Captain

Commemorating the Fallen of WW1

Today we remember …

6th June 1917

Humphrey Arden, A Social 1906. 2nd Lt, 156th Heavy Battery, Royal Garrison Artillery.  Died of wounds received near Messines

He was a Junior Scholar, Prefect and rowed at stroke for the 1st VIII, competing at Henley twice. He went up to Queens’ College, Cambridge and rowed for the College and the University.  After a short time teaching at Eagle House Prep School, he was preparing to study for the priesthood at Cuddesdon when he joined up.

The Royal Garrison Artillery developed from fortress-based artillery located on British coasts. From 1914 when the army possessed very little heavy artillery it grew into a very large component of the British forces. It was armed with heavy, large calibre guns and howitzers that were positioned some way behind the front line and had immense destructive power.

After his death, his father gave the money for two War Memorial Scholarships in his memory. He is also remembered at his prep school in Oxford, where his story features on their WW1 memorial website.

Aged 25

AND

William Gourlay, B Social 1910. Captain, 5th Bn, Cameron Highlanders.  Died of wounds received in an unknown engagement

He was wounded on May 1st and succumbed to his injuries on June 6th. W.N. Gourlay rose to the position of House Prefect and filled the post with quiet dignity and force of character. Outside his own small circle of friends, among whom he was much loved and respected, he will possibly be chiefly remembered for his introduction of bagpipes to Radley.

Aged 21

2nd Lt Humphrey Arden, Royal Garrison Artillery. Died 6th June 1917

2nd Lt Humphrey Arden, Royal Garrison Artillery. Died 6th June 1917

Commemorating the Fallen of WW1

Today we remember …

28th April 1917

Charles MacDowell, D Social 1912. Captain, The Black Watch (Royal Highlanders).  Died of wounds received in the Battle of Arras.

He joined the Black Watch as a second lieutenant on the declaration of war. He served two years at the front with his battalion, was wounded twice, before being mortally wounded on April 8, while commanding his company. He was promoted captain shortly after his 18th birthday. His colonel writes : – “I cannot say how splendidly he has done, although so young. As keen as possible, after he was wounded his whole thoughts were for the men of his company and never once for himself.“

Aged 19

Captain Charles MacDowell, Black Watch. Died of wounds received in the Battle of Arras, 28th April 1917

Captain Charles MacDowell, Black Watch. Died of wounds received in the Battle of Arras, 28th April 1917

Commemorating the Fallen of WW1

Captain Hunt's grave at Warlincourt Halte Cemetery.  Photographed for Marching in Memory, July 2015

Captain Hunt’s grave at Warlincourt Halte Cemetery. Photographed for Marching in Memory, July 2015

Today we remember …

12th April 1917

Claude Hunt, G Social 1901. Captain, Royal Field Artillery.  Died of wounds received in an unknown engagement

After school, he worked on the Stock Exchange.  He emigrated to Canada in 1912.  He is listed by the Commonwealth War Graves Commission as a Staff Captain, attached to XVIII Corps HQ, but this is not confirmed.  He was Mentioned in Despatches. He married in 1916.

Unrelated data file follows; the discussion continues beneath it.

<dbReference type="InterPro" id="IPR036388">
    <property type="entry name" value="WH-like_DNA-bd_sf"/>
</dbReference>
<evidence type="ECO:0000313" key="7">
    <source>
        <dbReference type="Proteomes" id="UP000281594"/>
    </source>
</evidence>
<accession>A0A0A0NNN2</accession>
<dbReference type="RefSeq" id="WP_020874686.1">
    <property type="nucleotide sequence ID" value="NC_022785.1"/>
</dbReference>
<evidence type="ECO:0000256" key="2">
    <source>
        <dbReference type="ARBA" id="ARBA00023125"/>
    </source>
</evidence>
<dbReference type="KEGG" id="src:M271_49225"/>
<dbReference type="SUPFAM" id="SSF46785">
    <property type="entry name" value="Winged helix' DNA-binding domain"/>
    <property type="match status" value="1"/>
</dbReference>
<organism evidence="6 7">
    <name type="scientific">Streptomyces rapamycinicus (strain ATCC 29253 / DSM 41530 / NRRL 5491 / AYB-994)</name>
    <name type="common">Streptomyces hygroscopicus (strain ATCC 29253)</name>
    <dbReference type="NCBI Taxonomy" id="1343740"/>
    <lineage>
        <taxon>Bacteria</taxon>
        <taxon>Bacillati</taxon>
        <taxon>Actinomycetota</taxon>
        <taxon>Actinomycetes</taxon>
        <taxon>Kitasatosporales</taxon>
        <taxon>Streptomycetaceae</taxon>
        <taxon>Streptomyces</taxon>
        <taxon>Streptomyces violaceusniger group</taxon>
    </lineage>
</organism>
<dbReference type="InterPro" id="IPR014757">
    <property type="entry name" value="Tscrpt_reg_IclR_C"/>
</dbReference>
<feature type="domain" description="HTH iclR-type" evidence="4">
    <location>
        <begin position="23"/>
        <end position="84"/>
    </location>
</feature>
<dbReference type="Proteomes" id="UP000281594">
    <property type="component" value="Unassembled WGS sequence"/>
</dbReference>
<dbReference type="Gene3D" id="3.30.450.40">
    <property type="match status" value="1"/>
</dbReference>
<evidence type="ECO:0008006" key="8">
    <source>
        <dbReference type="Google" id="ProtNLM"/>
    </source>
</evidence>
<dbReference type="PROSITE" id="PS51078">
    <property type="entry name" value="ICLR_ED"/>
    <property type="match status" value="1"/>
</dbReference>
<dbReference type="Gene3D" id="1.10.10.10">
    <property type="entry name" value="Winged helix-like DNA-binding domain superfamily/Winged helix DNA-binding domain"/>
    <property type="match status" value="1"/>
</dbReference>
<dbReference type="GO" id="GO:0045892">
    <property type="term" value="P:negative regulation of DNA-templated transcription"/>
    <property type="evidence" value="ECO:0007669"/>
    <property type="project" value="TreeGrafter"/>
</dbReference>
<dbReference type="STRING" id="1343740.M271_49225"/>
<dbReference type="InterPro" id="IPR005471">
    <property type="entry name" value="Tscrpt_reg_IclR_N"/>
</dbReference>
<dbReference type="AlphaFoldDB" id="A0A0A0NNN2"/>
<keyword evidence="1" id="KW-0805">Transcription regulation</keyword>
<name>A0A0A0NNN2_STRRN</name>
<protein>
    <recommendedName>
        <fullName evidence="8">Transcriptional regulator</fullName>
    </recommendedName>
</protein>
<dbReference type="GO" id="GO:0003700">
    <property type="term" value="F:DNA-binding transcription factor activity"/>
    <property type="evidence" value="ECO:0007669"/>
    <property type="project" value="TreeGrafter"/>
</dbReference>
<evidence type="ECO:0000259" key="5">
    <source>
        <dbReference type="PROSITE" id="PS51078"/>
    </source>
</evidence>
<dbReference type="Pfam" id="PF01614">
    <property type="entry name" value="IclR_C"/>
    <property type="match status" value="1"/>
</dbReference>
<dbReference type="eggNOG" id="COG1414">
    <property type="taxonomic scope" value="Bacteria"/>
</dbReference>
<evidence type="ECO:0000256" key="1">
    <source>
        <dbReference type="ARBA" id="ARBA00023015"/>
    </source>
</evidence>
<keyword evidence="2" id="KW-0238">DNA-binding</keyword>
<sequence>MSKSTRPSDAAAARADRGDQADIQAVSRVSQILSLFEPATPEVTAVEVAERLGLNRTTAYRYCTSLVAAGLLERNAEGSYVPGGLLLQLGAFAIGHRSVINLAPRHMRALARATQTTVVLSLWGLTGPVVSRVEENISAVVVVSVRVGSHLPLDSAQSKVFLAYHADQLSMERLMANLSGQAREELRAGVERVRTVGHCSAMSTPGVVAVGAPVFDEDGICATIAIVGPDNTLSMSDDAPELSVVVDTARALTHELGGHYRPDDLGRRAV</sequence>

Aged 30

Captain Claude Hunt, Royal Field Artillery.  Died of wounds, 12th April 1917

Captain Claude Hunt, Royal Field Artillery. Died of wounds, 12th April 1917

Commemorating the Fallen of WW1

Today we remember …

4th April 1917

John Egerton-Leigh, G Social 1890. Captain, 10th Bn, King’s Royal Rifle Corps. Killed in action at Metz-en-Couture, during the German Retreat to the Hindenberg Line

He was a career soldier from 1897, serving in the Second South African War until 1902. He then went out to Canada as a farmer until the outbreak of WW1 in 1914.

He went to France in July 1915, and served on the Ypres Salient February to July, 1916, being wounded at Ypres. He afterwards served on the Somme, was at the taking of Guillemont, and was again wounded there, being mentioned in despatches January 4th, 1917. After he was wounded at Ypres he carried in his sergeant, who was also wounded. Finding him too heavy he came in for assistance. and went out again himself in spite of a very nasty rifle fire, and brought him in. He died leading his Company into action. After being wounded once he persevered until a bullet killed him outright. He was buried close to where he fell, just south of Metz-en-Couture and some ten miles from Cambrai.

Aged 41

Capt John Egerton-Leigh. kia 4 April 1917

Capt John Egerton-Leigh. kia 4 April 1917

Commemorating the Fallen of WW1

Today we remember …

 

3rd February 1917.  John Partington. B Social 1898. Captain, 4th Bn, Devonshire Regt.. Killed in action, Second Battle of Kut-el-Amara, Mesopotamia (modern Iraq)

‘He went up to Pembroke College, Cambridge, with an exhibition in 1903, and took honours in the Classical Tripos in 1907. At the outbreak of war he was Classical Master at St. Edward’s School, Oxford, and received his commission in the Devons in October, 1914. He was promoted temporary captain in December, 1914, and went out at that time with his battalion to India. During 1915 he was sent to Australia on special service, returning to India in the autumn of that year.  In October, 1916, he was transferred to another front, and fell in action on February 3.’

Aged 32

John Partington as a new boy, B Social, 1898

John Partington as a new boy, B Social, 1898

 

Commemorating the Fallen of WW1

Today we remember …

19th December 1916

Guy Boddington. F Social, 1906. Captain, 6th Bn, Royal Warwickshire Regt. Missing.

Guy Boddington was last seen alive on 19th December, 1916. In March 1917, The Radleian magazine reported him as ‘wounded and probably a prisoner of war in German hands.’ He is commemorated on the Thiepval Memorial alongside all those others who have no known grave.

Before the War, he worked as a woollen merchant.

Aged 25

Commemorating the Fallen of WW1